I received a call asking me to explain the uses of a quit claim deed. I said that, generally speaking, a quit claim deed transfers whatever ownership interest you have in a property to someone else.

For example, if I gave you a quit claim deed for the Brooklyn Bridge, I would transfer any ownership interest I have in that property to you. Of course, I don’t own the Brooklyn Bridge, so that’s a worthless piece of paper.

I received this email from a WSB listener this afternoon:

“In the State of GA, an individual can sign quit claim deed and still reside in the property as a mortgage costs payer. There could be a death of the owner and either the owner in a last will and testament or signed, paper can bequeath the property back to the person who signed quit claim, which now makes them a rightful owner again. Plus, the estate could go to others by State of GA Law or will. There are POD matters, too. Payable On Death and POA, Power of Attorney. There are Notary situations by a Bank, too.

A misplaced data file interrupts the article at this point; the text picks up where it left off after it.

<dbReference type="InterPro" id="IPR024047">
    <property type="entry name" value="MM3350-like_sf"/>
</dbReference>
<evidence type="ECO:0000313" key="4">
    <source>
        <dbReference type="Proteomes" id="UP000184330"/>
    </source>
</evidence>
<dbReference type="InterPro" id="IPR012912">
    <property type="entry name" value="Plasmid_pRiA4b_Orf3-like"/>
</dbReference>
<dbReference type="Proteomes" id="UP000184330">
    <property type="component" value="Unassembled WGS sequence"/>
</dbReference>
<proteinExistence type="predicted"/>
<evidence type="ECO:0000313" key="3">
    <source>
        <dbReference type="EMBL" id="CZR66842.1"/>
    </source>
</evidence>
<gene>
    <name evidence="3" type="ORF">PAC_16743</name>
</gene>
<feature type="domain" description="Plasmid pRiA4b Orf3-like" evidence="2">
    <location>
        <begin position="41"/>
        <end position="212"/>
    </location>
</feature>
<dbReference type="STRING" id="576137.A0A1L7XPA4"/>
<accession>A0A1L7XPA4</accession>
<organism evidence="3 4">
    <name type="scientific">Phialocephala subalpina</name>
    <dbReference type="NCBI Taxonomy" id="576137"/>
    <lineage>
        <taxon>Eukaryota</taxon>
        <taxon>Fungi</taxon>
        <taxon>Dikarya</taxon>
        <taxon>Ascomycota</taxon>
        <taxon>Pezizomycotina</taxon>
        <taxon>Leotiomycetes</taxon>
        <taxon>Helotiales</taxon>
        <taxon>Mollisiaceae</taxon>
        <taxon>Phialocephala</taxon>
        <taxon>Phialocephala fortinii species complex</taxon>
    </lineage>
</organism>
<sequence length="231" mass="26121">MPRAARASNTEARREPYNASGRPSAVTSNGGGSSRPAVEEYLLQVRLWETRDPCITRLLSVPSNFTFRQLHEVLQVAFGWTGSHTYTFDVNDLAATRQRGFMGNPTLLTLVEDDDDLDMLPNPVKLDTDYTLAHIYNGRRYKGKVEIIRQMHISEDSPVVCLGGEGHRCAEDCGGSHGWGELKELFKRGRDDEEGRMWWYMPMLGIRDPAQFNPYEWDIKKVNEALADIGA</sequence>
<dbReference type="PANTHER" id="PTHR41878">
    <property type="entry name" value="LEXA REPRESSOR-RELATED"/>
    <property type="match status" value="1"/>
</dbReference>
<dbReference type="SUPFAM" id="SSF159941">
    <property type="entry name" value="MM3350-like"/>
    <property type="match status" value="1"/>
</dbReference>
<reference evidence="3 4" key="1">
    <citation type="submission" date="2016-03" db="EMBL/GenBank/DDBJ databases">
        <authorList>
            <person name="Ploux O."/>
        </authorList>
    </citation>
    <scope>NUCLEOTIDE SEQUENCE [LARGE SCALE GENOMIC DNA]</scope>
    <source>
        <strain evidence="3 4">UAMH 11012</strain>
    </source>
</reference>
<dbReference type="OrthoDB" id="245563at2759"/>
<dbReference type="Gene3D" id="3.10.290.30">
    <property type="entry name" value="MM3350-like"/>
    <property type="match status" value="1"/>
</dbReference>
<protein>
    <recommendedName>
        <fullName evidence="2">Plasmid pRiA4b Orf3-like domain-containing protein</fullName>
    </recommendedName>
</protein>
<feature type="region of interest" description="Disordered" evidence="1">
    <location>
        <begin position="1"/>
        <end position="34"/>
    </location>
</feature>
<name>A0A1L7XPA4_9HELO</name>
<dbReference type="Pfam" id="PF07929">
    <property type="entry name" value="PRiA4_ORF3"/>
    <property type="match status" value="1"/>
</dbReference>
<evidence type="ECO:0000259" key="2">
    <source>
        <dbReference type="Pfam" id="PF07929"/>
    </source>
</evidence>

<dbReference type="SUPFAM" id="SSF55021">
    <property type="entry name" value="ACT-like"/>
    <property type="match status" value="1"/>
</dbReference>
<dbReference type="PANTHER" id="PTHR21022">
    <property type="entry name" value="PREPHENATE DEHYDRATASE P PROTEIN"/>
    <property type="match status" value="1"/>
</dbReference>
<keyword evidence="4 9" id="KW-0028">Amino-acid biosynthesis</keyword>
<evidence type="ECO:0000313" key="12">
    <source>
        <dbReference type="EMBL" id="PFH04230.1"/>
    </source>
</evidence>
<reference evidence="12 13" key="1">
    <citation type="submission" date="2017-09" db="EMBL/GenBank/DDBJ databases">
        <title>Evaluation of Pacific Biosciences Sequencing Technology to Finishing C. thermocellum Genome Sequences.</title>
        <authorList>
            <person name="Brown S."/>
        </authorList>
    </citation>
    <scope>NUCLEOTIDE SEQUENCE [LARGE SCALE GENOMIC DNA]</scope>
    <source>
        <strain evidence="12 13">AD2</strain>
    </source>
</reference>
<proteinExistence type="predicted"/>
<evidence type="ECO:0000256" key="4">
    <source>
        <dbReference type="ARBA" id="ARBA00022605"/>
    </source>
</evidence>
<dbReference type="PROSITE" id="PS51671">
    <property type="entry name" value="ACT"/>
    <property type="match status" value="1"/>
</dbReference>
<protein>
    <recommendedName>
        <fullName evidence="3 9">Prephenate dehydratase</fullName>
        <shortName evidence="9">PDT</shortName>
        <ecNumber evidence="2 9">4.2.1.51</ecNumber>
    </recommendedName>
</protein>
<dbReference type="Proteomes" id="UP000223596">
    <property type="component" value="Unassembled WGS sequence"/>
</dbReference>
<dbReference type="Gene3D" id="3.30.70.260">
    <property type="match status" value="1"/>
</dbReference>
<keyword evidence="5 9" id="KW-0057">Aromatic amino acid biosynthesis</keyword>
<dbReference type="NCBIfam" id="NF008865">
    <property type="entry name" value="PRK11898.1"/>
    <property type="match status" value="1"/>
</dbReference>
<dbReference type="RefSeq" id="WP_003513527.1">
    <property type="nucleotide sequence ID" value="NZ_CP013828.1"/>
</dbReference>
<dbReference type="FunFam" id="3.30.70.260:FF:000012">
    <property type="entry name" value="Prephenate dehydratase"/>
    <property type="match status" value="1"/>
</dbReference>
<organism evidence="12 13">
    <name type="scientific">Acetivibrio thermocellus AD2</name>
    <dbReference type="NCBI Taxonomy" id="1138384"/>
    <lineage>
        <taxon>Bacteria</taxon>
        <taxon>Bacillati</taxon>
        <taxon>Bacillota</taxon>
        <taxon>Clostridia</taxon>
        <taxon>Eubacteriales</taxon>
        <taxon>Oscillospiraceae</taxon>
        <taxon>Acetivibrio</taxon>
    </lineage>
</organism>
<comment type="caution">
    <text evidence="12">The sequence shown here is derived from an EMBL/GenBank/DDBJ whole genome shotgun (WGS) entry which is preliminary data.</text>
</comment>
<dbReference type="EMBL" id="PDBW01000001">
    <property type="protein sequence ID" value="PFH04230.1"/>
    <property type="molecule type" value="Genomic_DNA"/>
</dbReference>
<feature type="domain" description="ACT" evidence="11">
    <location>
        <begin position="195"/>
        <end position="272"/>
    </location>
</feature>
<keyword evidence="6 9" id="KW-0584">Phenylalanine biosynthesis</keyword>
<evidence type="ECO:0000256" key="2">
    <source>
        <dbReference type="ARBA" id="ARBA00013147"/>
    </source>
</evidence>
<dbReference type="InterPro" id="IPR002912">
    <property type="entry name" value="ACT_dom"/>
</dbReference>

Even if there others who were bequeathed the Estate, the person residing in the property/home still has Rights by GA Landlord Tennant Law.

It could take a Real Estate Agent and an Estate Attorney a long time to resolve all of the issues and sell such a property. So, even though the man was talking about similar, yet different issues, a person who has signed quit claim deed, can still have very many Rights to a property and/or residence.

The 4th Amendment is today followed by a 3,500 page book…

There are very many people involved in real estate issues who do not know all of the rules, regulations, policies, procedures, rights, and laws.

In summary, and very briefly, I want to emphasise that signing a quit claim deed to a property does not take away all of the rights that the person has to a property, because they may own it!”